Cold and Flu

FluMist vs. Flu Shot: Which Should I Get?

  • Flu Vaccination Basics

    The influenza vaccine protects against the three or four strains of flu that are most likely to circulate during a particular year. It does not protect against other strains of flu that may be present. In the U.S., flu season generally runs from early October through late May. According to the U.S. Centers for Disease Control and Prevention (CDC), October is the best time to get a flu vaccine. You can still benefit from getting one later in the flu season.

  • Why Get Vaccinated?

    The CDC says that in the U.S., over 200,000 people are admitted to the hospital with flu each year, and thousands die from complications of flu. The CDC recommends flu vaccinations for most people six months of age or older. People at the highest risk of flu complications include the very young, senior citizens, and women who are pregnant. The flu vaccine can be administered as a nasal spray (brand name FluMist®) or as a shot.

  • About the Nasal Spray Vaccine

    The nasal spray vaccine is easily administered and offers an alternative for people who don’t like needles. This vaccine contains live viruses, but the viruses are weakened and have lost most of their disease-causing properties. It is extremely rare for the nasal spray to cause the flu. Most healthy people between the ages of two and 49 can safely take the nasal spray vaccine. The FDA has only approved inactive vaccines for people over age 50.

  • Who Shouldn’t Use the Nasal Spray?

    Be sure to check with your doctor before taking any vaccination. You shouldn’t take the nasal spray if you have a history of allergic reactions to eggs or other components of the vaccine, or adverse reactions to vaccines in general. The nasal spray is not recommended for children who take aspirin or for pregnant women. People with asthma, HIV, chronic diseases, or a compromised immune system should not take the nasal spray. Let your doctor know if you have Guillain-Barré Syndrome or have had it in the past.

  • Can the Nasal Spray Spread the Flu Virus?

    In very rare cases, people who use the nasal spray flu vaccine can shed viruses and potentially pass them to unvaccinated people. No serious illnesses have resulted from flu transmission due to the nasal spray, according to the CDC. This type of transmission is more likely to occur if you come in close contact with a person who has a severely weakened immune system.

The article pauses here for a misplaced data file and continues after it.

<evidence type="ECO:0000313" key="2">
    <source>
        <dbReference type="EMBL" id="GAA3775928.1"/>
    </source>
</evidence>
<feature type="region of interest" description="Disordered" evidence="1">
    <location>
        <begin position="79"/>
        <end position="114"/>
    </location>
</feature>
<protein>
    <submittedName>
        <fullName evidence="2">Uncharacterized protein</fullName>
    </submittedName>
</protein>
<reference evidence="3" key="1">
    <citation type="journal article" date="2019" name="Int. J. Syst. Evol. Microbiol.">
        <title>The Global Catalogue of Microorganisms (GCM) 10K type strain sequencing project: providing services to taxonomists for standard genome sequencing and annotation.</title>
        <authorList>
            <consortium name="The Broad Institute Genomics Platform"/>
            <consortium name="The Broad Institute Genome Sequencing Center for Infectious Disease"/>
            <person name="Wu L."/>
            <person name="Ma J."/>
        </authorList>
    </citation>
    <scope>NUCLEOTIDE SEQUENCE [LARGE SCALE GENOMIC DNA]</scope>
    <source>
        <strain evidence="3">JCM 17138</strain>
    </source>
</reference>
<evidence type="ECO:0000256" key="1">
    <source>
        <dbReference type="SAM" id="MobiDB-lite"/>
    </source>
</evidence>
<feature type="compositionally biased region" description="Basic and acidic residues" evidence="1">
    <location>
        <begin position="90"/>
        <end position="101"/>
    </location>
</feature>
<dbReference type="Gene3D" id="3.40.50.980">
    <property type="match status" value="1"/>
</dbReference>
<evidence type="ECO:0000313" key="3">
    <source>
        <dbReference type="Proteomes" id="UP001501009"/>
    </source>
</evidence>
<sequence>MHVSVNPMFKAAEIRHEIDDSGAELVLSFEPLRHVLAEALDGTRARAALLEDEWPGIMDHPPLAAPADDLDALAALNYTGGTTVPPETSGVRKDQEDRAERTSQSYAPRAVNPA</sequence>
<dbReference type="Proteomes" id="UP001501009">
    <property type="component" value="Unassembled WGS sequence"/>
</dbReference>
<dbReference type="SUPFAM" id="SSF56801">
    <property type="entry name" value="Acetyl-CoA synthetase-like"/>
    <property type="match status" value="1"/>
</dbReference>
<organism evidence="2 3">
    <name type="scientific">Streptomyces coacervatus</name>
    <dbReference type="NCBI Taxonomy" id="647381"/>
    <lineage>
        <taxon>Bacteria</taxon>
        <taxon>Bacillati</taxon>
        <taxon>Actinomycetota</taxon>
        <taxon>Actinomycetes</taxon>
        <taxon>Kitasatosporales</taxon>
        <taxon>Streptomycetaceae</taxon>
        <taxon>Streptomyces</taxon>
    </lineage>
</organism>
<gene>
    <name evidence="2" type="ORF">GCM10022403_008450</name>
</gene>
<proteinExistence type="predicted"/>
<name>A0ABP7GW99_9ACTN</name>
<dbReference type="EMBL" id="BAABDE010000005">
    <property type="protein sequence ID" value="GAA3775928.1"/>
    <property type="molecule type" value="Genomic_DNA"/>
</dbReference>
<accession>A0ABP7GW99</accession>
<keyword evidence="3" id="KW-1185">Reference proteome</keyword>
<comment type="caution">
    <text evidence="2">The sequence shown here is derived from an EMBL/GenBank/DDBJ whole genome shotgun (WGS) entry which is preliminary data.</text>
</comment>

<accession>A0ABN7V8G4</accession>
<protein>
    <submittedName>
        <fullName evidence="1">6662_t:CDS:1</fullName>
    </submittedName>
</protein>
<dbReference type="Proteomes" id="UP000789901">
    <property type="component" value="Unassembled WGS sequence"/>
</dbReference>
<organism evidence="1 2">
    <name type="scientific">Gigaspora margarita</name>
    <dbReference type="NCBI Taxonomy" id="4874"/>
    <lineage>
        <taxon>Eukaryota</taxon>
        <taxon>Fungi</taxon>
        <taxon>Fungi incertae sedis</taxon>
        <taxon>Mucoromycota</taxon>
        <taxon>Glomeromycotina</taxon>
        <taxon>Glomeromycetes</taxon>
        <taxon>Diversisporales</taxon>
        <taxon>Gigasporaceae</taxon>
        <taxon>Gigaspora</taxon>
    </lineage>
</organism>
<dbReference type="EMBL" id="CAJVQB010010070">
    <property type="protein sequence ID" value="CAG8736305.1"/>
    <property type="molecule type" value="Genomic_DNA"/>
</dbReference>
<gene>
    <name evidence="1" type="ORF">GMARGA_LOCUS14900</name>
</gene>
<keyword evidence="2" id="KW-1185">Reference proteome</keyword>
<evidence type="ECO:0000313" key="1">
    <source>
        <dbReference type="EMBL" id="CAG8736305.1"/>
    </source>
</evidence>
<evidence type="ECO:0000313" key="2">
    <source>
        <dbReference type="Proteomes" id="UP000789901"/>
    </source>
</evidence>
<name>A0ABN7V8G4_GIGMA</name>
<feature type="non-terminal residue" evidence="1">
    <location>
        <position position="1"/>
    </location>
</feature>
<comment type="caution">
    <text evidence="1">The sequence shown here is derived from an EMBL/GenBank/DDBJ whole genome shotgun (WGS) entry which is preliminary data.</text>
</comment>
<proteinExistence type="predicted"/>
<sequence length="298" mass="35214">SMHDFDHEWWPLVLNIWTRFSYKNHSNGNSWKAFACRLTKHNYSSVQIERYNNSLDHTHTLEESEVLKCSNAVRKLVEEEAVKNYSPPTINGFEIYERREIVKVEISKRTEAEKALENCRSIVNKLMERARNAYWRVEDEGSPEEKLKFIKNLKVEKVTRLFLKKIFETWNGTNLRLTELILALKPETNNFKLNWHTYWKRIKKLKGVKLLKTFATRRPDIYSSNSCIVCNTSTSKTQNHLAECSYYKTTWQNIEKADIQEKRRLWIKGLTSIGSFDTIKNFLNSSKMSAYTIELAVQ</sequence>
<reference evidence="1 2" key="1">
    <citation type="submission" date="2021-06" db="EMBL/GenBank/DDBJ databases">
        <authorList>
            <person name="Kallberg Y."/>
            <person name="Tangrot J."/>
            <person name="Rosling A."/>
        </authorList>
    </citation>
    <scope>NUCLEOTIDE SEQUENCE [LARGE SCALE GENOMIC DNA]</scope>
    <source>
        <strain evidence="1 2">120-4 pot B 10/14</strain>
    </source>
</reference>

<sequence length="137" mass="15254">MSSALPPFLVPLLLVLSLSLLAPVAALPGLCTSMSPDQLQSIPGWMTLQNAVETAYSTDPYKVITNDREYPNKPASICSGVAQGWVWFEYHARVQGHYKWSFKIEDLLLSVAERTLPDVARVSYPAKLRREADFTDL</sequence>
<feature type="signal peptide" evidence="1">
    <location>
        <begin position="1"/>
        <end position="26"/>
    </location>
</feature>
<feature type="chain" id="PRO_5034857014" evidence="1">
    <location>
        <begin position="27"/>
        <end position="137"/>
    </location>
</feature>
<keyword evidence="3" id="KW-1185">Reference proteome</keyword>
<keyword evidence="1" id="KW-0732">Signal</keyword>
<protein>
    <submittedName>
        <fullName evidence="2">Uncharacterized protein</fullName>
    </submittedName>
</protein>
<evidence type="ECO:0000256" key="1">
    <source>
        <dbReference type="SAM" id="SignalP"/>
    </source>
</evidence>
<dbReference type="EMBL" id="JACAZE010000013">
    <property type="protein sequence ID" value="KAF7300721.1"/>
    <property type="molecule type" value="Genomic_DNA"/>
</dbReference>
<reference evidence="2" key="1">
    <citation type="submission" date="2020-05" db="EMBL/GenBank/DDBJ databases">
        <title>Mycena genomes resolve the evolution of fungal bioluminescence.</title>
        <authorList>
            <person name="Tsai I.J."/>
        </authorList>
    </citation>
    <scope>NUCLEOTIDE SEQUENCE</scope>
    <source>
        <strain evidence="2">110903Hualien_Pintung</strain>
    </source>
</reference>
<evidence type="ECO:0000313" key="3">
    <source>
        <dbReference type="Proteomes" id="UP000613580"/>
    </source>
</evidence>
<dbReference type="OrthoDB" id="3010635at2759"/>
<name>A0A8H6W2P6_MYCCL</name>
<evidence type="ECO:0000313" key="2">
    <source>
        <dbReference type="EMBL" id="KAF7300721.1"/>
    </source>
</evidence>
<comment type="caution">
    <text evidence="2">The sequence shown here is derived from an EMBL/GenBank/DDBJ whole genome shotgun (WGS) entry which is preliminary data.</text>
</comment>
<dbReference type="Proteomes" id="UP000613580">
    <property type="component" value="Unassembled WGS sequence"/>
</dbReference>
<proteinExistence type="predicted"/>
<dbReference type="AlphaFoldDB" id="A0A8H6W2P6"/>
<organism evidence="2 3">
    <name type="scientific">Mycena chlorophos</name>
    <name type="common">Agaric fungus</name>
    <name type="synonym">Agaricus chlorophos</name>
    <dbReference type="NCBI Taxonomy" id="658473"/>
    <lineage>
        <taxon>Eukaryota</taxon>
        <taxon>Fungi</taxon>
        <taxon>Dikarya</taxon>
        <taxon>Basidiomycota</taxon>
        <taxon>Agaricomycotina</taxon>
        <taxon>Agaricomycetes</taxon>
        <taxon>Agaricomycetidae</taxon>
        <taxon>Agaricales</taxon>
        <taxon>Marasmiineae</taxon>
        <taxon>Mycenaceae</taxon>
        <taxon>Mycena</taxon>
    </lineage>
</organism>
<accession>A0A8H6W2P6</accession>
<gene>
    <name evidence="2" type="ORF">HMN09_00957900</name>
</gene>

• Side Effects of Nasal Spray Flu Vaccine

    Side effects of the nasal spray vaccine for children may include runny nose, congestion, cough, and achiness. Children may also develop a slight fever. Adults may get a runny nose, headache, sore throat, cough, aches, and fatigue. There is always a small risk of an allergic reaction to vaccines. The nasal spray flu vaccine contains no thimerosal or other preservatives. Serious complications of flu vaccine are rare.

  • About the Flu Shot

    The flu shot is made with inactive flu virus and administered by needle into the upper arm. It causes your body to make antibodies to certain strains of the flu. It takes up to two weeks to be fully effective. You can get sick during that time if you are exposed to a flu virus. The flu shot is approved for use in most people over six months old, including many patients with chronic health conditions. The flu shot can cause minor, flu-like symptoms, but it cannot cause you to develop the flu or spread it to others.

  • Who Shouldn’t Get a Flu Shot?

    The flu shot is safe for most people, even those with chronic diseases. However, if you have a chronic condition, it is wise to check with your doctor beforehand. You shouldn’t get the shot if you have a history of allergic reactions to flu vaccinations or eggs, or if you are running a fever. If you have this kind of history, or have ever had Guillain-Barré Syndrome, consult with your doctor before getting a flu shot.

  • Pros and Cons: Nasal Spray vs. Shot

    Flu Nasal Spray: Easier administration, especially if you don’t like needles. Contains weakened live virus. Approved for healthy, non-pregnant people ages two to 49. Not recommended for people with chronic diseases, weakened immune systems, or for children on aspirin therapy.

    Flu Shot: One shot in the upper arm does it. Contains inactive virus. Approved for most people over six months old. Acceptable for pregnant women and most people with chronic diseases.

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